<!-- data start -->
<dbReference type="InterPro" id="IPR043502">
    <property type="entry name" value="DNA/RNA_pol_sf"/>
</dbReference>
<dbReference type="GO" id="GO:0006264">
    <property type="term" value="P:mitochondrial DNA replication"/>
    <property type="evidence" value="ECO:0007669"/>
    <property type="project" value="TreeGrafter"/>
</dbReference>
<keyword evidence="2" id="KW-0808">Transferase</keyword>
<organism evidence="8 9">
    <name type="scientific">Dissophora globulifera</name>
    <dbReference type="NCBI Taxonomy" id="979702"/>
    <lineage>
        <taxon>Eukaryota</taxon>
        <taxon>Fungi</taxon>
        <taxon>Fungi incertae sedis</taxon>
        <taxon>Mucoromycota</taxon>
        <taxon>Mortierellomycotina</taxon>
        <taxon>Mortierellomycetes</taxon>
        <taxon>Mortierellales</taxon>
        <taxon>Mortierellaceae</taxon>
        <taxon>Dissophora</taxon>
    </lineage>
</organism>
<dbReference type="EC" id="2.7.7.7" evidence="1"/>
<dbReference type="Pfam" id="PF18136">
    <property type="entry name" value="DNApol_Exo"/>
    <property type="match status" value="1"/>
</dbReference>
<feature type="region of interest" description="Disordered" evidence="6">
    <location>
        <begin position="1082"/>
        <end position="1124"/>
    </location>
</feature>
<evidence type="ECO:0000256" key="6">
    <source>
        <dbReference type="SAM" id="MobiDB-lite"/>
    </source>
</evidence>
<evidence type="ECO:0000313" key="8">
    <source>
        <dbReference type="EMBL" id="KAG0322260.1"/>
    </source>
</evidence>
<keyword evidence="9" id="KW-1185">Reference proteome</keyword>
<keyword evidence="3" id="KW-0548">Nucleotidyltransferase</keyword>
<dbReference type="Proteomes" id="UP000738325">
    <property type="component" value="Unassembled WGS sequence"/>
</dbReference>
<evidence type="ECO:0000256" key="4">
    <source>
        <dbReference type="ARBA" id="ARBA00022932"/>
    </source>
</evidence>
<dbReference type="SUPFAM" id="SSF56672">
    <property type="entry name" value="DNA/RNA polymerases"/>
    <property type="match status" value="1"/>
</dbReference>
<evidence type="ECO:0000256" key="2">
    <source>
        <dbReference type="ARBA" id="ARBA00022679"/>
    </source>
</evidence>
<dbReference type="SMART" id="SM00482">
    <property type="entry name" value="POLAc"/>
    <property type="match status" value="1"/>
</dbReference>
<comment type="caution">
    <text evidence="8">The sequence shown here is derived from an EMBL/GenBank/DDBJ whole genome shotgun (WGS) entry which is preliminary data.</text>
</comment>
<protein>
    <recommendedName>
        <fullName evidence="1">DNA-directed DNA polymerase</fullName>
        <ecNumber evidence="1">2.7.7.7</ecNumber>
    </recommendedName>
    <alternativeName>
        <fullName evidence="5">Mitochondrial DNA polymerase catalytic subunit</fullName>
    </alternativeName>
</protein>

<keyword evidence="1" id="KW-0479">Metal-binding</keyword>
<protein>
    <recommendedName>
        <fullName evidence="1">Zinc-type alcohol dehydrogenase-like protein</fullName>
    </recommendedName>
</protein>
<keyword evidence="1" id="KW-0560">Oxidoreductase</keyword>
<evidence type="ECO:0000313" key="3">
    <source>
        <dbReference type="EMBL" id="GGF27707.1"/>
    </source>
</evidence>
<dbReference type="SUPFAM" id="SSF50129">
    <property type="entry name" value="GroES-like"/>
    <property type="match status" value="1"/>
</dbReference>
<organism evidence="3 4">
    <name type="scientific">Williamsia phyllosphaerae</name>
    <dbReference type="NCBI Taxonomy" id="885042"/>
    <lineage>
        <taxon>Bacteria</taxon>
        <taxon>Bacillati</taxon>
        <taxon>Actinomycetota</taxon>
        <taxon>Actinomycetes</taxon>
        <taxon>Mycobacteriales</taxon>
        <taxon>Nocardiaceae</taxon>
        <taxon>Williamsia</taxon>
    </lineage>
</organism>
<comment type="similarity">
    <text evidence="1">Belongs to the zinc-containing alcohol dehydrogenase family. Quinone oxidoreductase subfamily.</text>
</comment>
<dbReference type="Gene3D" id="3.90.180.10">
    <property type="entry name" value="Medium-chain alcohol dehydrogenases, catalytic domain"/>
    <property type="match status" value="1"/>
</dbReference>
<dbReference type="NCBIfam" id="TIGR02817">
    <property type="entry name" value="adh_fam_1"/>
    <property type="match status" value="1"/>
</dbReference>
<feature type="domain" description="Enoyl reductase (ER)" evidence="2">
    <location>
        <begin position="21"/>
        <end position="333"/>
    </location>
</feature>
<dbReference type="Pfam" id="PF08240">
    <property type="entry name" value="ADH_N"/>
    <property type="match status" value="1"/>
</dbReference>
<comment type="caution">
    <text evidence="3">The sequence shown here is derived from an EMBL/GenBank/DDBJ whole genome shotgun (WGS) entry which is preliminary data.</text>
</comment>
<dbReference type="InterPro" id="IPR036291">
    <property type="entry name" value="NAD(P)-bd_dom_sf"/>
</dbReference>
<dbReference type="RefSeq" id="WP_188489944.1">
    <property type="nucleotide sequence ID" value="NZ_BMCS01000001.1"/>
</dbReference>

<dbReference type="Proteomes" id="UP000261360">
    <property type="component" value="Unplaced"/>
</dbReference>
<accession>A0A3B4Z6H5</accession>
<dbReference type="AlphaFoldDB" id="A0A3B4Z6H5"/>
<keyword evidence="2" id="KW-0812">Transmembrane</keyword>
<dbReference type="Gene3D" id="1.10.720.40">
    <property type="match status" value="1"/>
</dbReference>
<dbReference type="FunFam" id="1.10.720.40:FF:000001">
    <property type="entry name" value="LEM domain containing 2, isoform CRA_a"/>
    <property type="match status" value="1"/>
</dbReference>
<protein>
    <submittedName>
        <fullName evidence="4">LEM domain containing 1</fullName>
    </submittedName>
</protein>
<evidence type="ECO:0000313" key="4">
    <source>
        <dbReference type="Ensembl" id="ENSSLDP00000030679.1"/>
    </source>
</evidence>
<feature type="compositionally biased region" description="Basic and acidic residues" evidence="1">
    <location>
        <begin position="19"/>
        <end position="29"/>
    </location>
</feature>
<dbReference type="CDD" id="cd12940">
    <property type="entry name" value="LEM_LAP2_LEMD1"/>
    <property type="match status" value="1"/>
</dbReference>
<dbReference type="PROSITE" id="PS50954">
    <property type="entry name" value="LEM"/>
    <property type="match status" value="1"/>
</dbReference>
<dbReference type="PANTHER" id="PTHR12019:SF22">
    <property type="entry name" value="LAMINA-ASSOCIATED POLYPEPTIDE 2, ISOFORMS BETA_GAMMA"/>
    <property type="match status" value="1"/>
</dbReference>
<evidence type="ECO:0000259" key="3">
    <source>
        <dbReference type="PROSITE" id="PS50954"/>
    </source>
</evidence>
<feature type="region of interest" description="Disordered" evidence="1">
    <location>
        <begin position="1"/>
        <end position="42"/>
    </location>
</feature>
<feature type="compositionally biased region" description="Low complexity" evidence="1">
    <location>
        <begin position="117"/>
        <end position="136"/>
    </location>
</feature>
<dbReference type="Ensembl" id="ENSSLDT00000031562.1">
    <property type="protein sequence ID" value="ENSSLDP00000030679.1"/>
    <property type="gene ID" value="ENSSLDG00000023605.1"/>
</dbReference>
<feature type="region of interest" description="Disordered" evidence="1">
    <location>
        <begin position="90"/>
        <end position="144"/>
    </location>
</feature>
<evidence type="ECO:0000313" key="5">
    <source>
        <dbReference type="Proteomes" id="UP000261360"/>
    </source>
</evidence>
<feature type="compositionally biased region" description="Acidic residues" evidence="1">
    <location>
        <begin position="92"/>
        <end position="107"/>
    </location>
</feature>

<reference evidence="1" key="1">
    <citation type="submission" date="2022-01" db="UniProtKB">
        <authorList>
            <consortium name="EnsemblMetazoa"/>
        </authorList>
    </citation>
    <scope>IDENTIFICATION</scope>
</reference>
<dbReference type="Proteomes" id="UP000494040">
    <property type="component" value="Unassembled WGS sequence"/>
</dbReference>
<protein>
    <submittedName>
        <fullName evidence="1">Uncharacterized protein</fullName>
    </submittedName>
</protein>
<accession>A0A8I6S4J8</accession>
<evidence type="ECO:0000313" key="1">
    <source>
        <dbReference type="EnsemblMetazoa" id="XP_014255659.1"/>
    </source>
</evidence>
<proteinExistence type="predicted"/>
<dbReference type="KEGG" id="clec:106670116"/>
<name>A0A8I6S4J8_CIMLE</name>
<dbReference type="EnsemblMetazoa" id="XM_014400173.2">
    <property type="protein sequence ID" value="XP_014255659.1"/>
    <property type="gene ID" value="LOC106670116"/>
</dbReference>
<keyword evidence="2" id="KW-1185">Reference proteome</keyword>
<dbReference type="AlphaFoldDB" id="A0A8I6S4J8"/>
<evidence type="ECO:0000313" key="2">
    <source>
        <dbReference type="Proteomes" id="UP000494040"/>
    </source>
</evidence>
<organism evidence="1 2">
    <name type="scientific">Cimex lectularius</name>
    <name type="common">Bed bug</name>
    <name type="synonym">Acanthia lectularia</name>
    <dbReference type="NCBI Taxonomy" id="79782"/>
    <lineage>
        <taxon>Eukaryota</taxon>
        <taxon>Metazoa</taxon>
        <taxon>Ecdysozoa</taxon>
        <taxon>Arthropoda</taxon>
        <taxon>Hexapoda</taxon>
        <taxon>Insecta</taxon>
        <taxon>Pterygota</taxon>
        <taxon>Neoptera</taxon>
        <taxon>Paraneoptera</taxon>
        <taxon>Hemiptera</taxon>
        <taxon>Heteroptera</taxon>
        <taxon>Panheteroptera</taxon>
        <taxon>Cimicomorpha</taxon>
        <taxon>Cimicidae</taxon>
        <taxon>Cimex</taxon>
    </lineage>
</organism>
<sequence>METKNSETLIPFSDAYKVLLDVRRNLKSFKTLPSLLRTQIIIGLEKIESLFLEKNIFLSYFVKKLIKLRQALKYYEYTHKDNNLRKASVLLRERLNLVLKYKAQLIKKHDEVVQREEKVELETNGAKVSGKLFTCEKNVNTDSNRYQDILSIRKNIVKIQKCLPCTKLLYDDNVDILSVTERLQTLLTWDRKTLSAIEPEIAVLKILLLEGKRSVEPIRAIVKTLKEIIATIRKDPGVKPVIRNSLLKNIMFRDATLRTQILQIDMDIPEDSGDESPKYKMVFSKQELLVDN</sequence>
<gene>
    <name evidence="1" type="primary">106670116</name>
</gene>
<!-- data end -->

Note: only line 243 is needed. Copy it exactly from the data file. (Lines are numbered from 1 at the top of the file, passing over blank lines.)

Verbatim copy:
<name>A0A8I6S4J8_CIMLE</name>